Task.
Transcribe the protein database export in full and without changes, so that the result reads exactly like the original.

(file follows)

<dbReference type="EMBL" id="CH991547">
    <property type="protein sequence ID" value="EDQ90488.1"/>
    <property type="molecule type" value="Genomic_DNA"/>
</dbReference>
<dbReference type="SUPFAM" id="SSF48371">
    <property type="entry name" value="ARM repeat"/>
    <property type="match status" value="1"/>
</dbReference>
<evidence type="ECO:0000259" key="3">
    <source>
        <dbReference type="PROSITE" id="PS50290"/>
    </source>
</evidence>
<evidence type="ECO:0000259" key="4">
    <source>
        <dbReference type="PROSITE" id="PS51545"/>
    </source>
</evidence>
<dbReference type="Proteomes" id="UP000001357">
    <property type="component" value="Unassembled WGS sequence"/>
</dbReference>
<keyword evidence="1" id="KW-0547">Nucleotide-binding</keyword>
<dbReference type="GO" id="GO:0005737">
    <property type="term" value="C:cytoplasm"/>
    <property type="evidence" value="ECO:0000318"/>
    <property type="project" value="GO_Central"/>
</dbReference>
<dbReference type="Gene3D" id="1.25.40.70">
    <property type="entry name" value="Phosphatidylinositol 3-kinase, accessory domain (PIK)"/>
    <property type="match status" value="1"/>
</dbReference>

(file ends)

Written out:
<dbReference type="EMBL" id="CH991547">
    <property type="protein sequence ID" value="EDQ90488.1"/>
    <property type="molecule type" value="Genomic_DNA"/>
</dbReference>
<dbReference type="SUPFAM" id="SSF48371">
    <property type="entry name" value="ARM repeat"/>
    <property type="match status" value="1"/>
</dbReference>
<evidence type="ECO:0000259" key="3">
    <source>
        <dbReference type="PROSITE" id="PS50290"/>
    </source>
</evidence>
<evidence type="ECO:0000259" key="4">
    <source>
        <dbReference type="PROSITE" id="PS51545"/>
    </source>
</evidence>
<dbReference type="Proteomes" id="UP000001357">
    <property type="component" value="Unassembled WGS sequence"/>
</dbReference>
<keyword evidence="1" id="KW-0547">Nucleotide-binding</keyword>
<dbReference type="GO" id="GO:0005737">
    <property type="term" value="C:cytoplasm"/>
    <property type="evidence" value="ECO:0000318"/>
    <property type="project" value="GO_Central"/>
</dbReference>
<dbReference type="Gene3D" id="1.25.40.70">
    <property type="entry name" value="Phosphatidylinositol 3-kinase, accessory domain (PIK)"/>
    <property type="match status" value="1"/>
</dbReference>